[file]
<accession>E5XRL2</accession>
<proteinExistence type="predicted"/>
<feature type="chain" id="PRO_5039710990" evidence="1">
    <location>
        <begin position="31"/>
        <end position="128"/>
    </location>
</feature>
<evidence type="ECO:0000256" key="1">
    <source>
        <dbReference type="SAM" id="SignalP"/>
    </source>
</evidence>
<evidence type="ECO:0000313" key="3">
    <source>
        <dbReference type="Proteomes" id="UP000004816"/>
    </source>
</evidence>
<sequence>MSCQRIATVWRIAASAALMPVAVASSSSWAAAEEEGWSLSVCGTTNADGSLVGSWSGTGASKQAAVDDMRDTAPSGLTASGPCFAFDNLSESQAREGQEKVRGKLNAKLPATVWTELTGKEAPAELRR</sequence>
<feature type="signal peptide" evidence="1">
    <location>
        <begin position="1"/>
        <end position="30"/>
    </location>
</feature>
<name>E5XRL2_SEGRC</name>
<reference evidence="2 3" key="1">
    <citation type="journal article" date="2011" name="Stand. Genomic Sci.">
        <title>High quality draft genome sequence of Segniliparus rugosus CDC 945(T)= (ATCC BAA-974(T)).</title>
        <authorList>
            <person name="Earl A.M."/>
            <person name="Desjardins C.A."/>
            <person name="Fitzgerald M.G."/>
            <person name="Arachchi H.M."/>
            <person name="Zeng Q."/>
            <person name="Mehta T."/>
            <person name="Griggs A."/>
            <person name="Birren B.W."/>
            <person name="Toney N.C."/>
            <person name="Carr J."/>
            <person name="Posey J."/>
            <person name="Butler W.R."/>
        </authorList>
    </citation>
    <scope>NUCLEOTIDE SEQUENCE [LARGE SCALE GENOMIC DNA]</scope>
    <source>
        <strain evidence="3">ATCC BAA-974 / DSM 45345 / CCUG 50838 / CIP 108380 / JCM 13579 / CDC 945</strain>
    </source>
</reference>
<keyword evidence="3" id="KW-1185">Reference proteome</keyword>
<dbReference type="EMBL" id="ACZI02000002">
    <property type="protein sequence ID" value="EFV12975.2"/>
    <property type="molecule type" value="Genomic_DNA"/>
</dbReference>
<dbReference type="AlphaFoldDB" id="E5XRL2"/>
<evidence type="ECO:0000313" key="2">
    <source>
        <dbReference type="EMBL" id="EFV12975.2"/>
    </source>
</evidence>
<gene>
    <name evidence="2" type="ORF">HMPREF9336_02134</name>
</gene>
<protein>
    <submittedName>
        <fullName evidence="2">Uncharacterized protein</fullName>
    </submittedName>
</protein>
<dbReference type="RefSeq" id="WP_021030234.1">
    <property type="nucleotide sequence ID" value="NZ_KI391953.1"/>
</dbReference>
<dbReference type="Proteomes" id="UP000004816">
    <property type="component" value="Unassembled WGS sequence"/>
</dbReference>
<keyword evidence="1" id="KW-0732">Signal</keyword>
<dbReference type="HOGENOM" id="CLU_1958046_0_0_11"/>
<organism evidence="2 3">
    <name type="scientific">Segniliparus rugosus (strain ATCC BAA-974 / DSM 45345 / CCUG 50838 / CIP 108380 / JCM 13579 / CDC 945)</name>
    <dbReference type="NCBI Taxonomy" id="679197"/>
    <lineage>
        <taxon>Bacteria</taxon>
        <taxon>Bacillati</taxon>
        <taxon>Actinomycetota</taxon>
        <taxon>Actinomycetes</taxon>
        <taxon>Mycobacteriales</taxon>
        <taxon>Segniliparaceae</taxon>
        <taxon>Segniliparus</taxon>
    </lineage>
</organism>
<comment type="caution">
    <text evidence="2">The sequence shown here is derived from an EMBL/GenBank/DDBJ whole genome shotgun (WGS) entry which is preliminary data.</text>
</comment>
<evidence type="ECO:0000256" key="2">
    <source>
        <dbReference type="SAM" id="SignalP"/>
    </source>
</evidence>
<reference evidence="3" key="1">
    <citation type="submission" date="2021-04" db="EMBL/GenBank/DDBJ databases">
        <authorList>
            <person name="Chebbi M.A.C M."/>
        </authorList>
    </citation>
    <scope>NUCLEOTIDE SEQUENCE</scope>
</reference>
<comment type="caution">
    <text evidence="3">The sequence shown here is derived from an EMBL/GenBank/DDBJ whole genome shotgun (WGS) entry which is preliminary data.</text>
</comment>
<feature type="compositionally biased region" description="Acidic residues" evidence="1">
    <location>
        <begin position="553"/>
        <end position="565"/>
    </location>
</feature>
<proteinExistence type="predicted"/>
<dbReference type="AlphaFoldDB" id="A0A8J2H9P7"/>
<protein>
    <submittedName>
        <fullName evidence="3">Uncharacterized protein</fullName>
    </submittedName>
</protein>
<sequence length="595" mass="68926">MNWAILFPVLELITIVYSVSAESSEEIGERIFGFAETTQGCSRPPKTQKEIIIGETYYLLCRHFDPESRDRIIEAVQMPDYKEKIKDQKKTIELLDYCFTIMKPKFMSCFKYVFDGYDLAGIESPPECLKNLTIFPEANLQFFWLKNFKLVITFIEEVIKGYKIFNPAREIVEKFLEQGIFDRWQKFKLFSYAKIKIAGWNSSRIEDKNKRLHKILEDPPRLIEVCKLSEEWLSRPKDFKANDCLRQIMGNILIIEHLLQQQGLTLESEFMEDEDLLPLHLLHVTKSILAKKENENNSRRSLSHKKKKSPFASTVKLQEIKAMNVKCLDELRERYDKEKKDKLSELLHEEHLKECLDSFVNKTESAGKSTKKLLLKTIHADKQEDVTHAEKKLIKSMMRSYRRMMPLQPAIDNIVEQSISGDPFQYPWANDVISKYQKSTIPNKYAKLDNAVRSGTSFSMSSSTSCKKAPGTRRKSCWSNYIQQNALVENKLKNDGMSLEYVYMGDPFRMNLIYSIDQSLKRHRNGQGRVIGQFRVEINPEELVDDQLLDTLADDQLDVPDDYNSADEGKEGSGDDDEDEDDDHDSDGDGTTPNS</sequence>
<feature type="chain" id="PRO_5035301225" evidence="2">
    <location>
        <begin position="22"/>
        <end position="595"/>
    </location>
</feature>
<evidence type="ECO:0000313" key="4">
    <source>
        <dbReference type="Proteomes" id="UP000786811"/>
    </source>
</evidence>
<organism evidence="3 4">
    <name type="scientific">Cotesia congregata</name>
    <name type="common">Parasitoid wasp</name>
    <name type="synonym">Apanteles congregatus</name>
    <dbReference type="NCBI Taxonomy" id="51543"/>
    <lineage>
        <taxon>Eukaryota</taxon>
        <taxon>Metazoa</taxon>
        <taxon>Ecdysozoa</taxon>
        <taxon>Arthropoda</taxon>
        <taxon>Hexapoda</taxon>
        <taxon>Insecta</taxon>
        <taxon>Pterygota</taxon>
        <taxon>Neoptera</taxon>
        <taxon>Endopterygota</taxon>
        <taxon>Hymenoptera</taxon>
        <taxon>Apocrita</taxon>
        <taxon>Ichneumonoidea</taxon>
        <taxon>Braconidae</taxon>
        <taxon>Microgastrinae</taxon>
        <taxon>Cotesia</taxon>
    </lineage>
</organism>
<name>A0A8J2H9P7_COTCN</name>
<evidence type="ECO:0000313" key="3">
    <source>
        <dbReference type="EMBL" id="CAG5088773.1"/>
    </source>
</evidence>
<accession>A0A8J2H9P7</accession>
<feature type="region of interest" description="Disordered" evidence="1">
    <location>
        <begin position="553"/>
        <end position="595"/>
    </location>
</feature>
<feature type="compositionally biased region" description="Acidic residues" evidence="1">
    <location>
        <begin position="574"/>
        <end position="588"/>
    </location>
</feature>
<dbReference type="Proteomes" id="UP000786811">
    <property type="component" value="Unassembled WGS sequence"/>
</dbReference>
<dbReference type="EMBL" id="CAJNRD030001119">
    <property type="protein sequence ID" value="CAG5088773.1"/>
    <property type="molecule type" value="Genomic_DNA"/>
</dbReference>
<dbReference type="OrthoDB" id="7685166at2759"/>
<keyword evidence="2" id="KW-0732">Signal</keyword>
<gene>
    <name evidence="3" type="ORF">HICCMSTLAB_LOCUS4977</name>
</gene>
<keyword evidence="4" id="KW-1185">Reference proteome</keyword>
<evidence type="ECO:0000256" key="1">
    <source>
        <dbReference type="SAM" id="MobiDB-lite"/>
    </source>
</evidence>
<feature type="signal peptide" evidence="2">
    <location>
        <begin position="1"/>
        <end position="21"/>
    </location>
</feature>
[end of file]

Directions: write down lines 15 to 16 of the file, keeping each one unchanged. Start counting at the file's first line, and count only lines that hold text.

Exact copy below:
    <source>
        <dbReference type="Proteomes" id="UP000004816"/>